The Odyssey

The Odyssey

Tuesday, December 7, 2010

The Magician

I think that Athena provides us with the best example of the Magician here with her actual transformation: “Athena, in the form of a man, came and marked the place where (the disc) had fallen. “A blind man, sir,” said she, “could easily tell your mark by groping for it-it is so far ahead of any other. You may make your mind easy about this contest, for no Phaeacian can come near to such a throw as yours.”
Athena shows her innovation here as she helps Odysseus make his way to the home of Queen Arete: “Thus did he pray, and Athena heard his prayer, but she would not show herself to him openly, for she was afraid of her uncle Poseidon, who was still furious in his endeavors to prevent Odysseus from getting home. On this she led the way, and Odysseus followed in her steps; but not one of the Phaeacians could see him as he passed through the city in the midst of them; for the great goddess Athena in her good will towards him had hidden him in a thick cloud of darkness. He admired their harbors, ships, places of assembly, and the lofty walls of the city, which, with the palisade on top of them, were very striking..”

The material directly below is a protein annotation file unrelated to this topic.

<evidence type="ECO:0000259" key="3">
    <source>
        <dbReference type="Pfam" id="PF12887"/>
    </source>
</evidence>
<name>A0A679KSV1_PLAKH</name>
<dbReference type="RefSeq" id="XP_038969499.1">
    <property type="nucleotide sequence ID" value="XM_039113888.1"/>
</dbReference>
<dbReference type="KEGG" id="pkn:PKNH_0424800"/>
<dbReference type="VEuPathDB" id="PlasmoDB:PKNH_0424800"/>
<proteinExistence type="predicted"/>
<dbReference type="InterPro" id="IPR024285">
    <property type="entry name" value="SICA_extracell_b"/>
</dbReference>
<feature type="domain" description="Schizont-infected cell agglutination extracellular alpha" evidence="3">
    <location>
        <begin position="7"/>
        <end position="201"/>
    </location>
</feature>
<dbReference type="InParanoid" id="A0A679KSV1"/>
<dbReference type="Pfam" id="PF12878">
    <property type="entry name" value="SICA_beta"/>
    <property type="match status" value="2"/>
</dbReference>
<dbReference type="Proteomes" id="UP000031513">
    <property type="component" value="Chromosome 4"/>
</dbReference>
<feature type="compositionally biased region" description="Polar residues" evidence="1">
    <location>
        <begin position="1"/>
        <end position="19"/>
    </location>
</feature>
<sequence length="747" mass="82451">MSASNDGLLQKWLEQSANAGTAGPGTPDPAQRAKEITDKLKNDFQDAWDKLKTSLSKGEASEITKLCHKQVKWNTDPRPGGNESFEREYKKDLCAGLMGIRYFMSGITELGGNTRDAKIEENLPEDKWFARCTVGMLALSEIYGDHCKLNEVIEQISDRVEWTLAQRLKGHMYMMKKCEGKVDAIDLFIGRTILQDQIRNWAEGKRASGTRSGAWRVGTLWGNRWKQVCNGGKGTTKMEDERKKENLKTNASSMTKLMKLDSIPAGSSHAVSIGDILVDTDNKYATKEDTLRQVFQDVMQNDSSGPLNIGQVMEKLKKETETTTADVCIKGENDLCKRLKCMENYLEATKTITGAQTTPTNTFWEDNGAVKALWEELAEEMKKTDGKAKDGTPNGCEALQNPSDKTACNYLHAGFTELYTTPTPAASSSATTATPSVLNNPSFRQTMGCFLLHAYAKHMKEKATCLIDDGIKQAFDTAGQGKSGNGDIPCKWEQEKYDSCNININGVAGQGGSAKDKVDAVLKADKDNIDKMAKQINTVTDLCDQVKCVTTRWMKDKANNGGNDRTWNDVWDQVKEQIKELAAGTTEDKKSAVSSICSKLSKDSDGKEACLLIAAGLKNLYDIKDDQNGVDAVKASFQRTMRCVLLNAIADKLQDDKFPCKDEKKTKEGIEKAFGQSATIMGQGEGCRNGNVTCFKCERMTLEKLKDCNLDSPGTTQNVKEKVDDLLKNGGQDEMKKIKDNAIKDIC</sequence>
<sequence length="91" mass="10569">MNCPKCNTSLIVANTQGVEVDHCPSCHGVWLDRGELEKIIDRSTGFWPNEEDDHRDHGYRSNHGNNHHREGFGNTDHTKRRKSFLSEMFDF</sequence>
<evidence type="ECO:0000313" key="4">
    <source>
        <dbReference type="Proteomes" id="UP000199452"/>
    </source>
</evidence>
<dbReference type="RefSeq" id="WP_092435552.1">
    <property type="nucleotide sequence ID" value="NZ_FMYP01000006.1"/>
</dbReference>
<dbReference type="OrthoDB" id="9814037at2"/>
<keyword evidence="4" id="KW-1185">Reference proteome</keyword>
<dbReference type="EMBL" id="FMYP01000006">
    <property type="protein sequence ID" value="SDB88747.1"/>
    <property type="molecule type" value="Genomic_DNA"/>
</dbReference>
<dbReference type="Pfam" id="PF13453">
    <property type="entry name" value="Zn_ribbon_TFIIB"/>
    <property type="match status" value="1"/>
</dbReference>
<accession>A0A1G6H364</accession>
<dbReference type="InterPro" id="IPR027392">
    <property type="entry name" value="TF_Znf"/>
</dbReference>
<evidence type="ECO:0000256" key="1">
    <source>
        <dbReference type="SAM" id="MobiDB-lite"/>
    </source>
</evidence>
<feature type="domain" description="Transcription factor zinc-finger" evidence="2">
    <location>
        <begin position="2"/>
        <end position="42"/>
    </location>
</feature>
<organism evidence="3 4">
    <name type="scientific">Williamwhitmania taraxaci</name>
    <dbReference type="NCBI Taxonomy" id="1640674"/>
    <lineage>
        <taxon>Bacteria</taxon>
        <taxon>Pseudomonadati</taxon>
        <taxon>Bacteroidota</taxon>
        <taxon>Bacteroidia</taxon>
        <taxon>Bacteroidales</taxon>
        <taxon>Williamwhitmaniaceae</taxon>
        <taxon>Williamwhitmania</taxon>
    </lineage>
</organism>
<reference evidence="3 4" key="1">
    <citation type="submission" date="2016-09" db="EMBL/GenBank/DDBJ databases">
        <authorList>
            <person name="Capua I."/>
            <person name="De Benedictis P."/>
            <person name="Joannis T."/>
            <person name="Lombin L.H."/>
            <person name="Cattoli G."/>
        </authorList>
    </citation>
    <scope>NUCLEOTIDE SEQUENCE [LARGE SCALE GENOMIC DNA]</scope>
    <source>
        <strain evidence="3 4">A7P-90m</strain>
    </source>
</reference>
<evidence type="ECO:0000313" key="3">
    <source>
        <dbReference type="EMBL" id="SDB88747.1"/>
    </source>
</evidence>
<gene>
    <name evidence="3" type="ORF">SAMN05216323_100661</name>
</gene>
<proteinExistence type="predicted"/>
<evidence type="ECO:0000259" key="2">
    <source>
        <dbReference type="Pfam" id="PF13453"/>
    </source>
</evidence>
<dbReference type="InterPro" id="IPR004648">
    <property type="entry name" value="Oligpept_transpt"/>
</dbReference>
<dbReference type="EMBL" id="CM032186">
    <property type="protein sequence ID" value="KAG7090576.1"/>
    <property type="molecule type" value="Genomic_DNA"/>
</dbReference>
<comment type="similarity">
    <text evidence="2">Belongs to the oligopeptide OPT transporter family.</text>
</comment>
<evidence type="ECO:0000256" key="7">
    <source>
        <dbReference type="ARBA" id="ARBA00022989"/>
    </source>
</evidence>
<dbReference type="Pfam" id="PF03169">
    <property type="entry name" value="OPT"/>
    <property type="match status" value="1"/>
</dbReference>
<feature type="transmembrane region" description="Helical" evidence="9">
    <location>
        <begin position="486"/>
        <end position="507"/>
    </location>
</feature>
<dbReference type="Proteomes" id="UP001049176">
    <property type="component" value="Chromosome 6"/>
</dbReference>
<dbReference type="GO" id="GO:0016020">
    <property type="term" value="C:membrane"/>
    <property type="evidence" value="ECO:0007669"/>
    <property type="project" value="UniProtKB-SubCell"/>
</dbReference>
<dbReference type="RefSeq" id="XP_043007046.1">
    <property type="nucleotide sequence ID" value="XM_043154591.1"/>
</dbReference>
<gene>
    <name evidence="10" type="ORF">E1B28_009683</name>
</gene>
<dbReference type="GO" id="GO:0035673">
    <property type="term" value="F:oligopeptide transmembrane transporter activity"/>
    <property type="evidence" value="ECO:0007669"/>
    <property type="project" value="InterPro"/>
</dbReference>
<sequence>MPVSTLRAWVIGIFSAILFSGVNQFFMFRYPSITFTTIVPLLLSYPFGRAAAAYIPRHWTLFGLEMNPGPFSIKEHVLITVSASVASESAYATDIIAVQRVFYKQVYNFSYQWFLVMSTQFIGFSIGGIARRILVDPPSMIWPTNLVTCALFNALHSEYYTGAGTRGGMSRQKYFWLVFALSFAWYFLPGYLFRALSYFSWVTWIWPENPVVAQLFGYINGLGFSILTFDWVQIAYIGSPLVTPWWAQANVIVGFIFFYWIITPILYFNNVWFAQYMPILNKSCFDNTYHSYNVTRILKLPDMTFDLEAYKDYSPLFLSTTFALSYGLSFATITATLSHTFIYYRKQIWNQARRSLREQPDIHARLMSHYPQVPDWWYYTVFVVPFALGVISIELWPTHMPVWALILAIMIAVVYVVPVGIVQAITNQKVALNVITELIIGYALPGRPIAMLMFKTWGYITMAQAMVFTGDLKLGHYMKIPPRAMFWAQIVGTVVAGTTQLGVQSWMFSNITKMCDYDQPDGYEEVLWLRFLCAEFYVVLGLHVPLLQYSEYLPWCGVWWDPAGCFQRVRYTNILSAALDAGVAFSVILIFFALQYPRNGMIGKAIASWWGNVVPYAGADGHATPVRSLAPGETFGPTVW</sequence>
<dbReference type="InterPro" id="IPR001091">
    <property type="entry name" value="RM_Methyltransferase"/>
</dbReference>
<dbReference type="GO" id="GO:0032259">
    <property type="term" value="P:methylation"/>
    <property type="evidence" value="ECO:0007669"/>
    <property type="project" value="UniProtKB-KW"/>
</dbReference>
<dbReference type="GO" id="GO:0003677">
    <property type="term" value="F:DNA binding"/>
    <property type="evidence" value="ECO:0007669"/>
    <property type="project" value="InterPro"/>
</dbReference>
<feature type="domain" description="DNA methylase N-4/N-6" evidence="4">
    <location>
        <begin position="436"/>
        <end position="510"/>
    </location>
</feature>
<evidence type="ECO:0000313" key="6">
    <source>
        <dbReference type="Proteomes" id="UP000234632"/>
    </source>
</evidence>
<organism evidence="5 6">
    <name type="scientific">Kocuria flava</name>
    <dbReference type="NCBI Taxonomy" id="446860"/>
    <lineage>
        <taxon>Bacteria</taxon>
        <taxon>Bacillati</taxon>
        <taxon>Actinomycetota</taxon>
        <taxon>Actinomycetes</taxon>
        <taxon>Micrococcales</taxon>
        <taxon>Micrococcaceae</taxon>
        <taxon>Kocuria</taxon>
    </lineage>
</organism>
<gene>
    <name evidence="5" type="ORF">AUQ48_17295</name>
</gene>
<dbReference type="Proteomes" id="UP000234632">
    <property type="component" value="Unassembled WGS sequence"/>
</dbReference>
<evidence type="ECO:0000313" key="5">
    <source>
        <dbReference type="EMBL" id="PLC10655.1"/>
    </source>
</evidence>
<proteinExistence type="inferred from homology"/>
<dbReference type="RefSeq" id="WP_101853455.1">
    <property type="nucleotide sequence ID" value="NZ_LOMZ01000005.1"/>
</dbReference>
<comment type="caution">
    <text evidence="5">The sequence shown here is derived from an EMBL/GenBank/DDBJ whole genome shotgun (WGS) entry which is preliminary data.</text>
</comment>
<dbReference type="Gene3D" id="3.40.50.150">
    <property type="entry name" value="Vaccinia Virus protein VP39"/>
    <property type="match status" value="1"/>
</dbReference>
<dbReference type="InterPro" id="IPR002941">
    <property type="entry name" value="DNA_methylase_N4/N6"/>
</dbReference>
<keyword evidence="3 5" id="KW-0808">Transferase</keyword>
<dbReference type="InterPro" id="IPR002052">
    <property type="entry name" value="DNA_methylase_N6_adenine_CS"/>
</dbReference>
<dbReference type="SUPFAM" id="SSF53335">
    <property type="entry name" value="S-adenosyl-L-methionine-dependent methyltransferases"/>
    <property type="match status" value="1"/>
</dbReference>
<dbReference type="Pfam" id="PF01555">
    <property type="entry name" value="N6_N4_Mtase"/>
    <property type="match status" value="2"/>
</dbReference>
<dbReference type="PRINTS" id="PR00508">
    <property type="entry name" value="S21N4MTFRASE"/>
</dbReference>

The Innocent